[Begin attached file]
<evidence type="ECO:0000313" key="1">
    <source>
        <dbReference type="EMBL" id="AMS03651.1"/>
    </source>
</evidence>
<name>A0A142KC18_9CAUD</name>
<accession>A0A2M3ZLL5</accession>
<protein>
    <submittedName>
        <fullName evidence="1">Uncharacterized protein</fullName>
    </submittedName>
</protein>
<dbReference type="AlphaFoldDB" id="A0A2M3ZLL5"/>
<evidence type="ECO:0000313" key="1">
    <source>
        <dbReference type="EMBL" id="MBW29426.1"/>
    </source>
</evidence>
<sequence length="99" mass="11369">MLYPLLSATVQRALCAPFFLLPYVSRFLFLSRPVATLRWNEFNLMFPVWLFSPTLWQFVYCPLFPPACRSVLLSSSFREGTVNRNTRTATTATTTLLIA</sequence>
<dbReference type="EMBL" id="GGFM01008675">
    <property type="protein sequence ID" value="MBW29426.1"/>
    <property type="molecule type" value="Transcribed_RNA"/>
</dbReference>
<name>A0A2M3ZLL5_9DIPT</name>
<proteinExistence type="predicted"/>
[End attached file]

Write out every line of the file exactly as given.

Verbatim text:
<evidence type="ECO:0000313" key="1">
    <source>
        <dbReference type="EMBL" id="AMS03651.1"/>
    </source>
</evidence>
<name>A0A142KC18_9CAUD</name>
<accession>A0A2M3ZLL5</accession>
<protein>
    <submittedName>
        <fullName evidence="1">Uncharacterized protein</fullName>
    </submittedName>
</protein>
<dbReference type="AlphaFoldDB" id="A0A2M3ZLL5"/>
<evidence type="ECO:0000313" key="1">
    <source>
        <dbReference type="EMBL" id="MBW29426.1"/>
    </source>
</evidence>
<sequence length="99" mass="11369">MLYPLLSATVQRALCAPFFLLPYVSRFLFLSRPVATLRWNEFNLMFPVWLFSPTLWQFVYCPLFPPACRSVLLSSSFREGTVNRNTRTATTATTTLLIA</sequence>
<dbReference type="EMBL" id="GGFM01008675">
    <property type="protein sequence ID" value="MBW29426.1"/>
    <property type="molecule type" value="Transcribed_RNA"/>
</dbReference>
<name>A0A2M3ZLL5_9DIPT</name>
<proteinExistence type="predicted"/>